|HAPPY DAYS - NOT FOR TOO LONG, THANKFULLY.|
Dir. Bobcat Goldthwait
Starring: Alexie Gilmore,
Review By Greg Klymkiw
In the wilderness, in the dark, it's sound that plays tricks upon your eyes - not what you can't see, but what your imagination conjures with every rustle, crack, crunch, moan and shriek. When something outdoors whacks the side of your tent, reality sinks in, the palpability of fear turns raw, numbing and virtually life-draining.
You're fucked! Right royally fucked!
There were, of course, the happier times - when you and the woman you loved embarked on the fun-fuelled journey of retracing the steps of Roger Patterson and Bob Gimlin who, in the fall of 1967 shot a little less than 1000 frames of motion picture footage of an entity they encountered striding through the isolated Bluff Creek in North-Western California.
Your gal was humouring you, of course. She was indulging you. She was not, however, mocking you - she was genuinely enjoying this time of togetherness in the wilderness as you lovebirds took turns with the camera and sound equipment to detail the whole experience. You both sauntered into every cheesy tourist trap in the area, chatted amiably with numerous believers and non-believers alike and, of course, you both dined on scrumptious Bigfoot burgers at a local greasy spoon.
Yup, Bigfoot - the legendary being sometimes known as Sasquatch or Yeti - a tall, broad, hairy, ape-like figure who captured the hearts, minds and imaginations of indigenous populations and beyond - especially when the Patterson-Gimlin footage took the world by storm. And now, here you both are in Willow Creek, California, following the footsteps of those long-dead amateur filmmakers.
All of us have been watching, with considerable pleasure, your romantic antics throughout the day. When night falls, we've joined you in your tent and soon, the happy times fade away and we're all wishing we had some receptacle to avoid soiling our panties. You're probably wishing the same thing, because in no time at all, you're going to have the crap scared out of you.
We have, of course, entered the world of Bobcat Goldthwait's Willow Creek. Goldthwait is one of the funniest men alive - a standup comedian of the highest order and a terrific comic actor, oft-recognized for his appearances in numerous movies (including the Police Academy series). He's voiced a myriad of cartoon characters and directed Jimmy Kimmel's TV show and subsequent concert flick.
In addition to these achievements, Goldthwait has solidified himself as one of the most original, exciting and provocative contemporary American film directors working today. His darkly humoured, satirical and (some might contend) completely over-the-top films are infused with a unique voice that's all his own. They've made me laugh longer and harder than most anything I've seen during the past two decades or so. Even more astounding, is that his films - his first depicting the life of an alcoholic birthday party clown, one involving dog fellatio, another about an accidental teen strangulation during masturbation and yet another which delivered a violent revenge fantasy for Liberals - are ALL films that have a deep current of humanity running through them. His films are as deeply observational and genuinely moving as they are nastily funny and often jaw-droppingly shocking.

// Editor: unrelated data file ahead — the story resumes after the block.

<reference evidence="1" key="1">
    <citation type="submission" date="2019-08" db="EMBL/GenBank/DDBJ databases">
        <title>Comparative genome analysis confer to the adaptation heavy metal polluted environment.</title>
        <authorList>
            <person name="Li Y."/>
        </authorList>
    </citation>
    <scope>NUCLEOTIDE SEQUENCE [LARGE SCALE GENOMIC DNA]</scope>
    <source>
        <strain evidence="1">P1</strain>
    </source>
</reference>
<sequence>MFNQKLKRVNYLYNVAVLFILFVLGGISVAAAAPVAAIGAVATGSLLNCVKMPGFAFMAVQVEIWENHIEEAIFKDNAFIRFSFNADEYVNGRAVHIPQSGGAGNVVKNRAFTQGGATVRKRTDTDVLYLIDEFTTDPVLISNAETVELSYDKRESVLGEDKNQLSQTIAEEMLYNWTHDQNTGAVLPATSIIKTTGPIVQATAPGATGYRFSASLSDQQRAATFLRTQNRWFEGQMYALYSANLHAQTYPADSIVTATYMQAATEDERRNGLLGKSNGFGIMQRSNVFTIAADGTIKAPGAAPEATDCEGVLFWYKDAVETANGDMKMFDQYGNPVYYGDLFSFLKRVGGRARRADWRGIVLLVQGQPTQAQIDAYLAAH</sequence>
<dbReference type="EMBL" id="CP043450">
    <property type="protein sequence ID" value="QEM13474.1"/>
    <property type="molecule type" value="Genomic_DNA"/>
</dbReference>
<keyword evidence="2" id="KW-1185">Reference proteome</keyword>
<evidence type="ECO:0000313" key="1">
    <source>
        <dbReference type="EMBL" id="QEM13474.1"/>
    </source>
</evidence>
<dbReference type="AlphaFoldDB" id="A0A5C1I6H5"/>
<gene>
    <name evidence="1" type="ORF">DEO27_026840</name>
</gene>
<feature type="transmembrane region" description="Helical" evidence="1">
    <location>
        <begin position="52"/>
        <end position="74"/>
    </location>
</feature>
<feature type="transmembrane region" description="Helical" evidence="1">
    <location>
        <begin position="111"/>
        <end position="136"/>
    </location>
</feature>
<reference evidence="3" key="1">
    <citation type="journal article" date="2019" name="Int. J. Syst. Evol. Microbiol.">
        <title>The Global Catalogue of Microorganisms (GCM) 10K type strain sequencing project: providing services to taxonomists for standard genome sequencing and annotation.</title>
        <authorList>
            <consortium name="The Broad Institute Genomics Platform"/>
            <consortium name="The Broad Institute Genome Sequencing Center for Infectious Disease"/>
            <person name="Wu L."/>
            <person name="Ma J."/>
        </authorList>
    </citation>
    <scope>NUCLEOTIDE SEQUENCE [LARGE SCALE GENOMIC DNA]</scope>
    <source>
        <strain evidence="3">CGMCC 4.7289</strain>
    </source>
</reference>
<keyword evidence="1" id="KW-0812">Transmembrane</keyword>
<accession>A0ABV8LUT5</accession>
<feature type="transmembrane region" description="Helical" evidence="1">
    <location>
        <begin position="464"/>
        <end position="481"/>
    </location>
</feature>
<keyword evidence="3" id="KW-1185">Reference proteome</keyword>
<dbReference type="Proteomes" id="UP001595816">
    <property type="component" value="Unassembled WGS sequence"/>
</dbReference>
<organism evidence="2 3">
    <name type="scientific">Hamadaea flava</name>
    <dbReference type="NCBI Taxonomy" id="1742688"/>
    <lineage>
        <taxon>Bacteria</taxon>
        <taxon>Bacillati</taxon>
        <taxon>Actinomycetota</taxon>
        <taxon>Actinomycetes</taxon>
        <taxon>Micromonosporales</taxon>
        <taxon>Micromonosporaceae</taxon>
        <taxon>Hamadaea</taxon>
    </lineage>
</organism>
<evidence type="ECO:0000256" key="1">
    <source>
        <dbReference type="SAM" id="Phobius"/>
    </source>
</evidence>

Willow Creek is a corker! It forces you to emit cascades of urine from laughing so hard and then wrenches wads of steaming excrement out of your bowels as it scares you completely and utterly out of your wits. It's a "found footage" film, but I almost hesitate to use the almost-dirty-word term to describe it, because Goldthwait, unlike far too many boneheads, hardly resorts to the sloppy tropes of the now-tiresome genre.
He's remained extremely true and consistent to the conceit and in so doing, used it as an effective storytelling tool to generate an honest-to-goodness modern masterwork of horror. His attractive leads are nothing less than engaging (lead actor Johnson reveals a scrumptious posterior for the ladies and, of course, gentlemen of the proper persuasion). Goldthwait's clever mixture of real locals and actors is perfection and the movie barrels along with a perfect pace to allow you to get to know and love the protagonists, laugh with them, laugh with the locals (not at them and finally to plunge you into the film's shuddering, shocking and horrific final third. The movie both creeps you out and forces you to jump out of your seat more than once.
Goldthwait is the real thing. If you haven't seen his movies up to this point, you must. As for Willow Creek, I urge everyone to see the film on a big screen with a real audience. Sure, the movie will work fine at home in a dark room with your best girlie snuggled at your side on the comfy couch, but - WOW! - this is a genuine BIG SCREEN EVENT. Try to see it that way, first!
"Willow Creek" is an official selection of the Toronto After Dark Film Festival.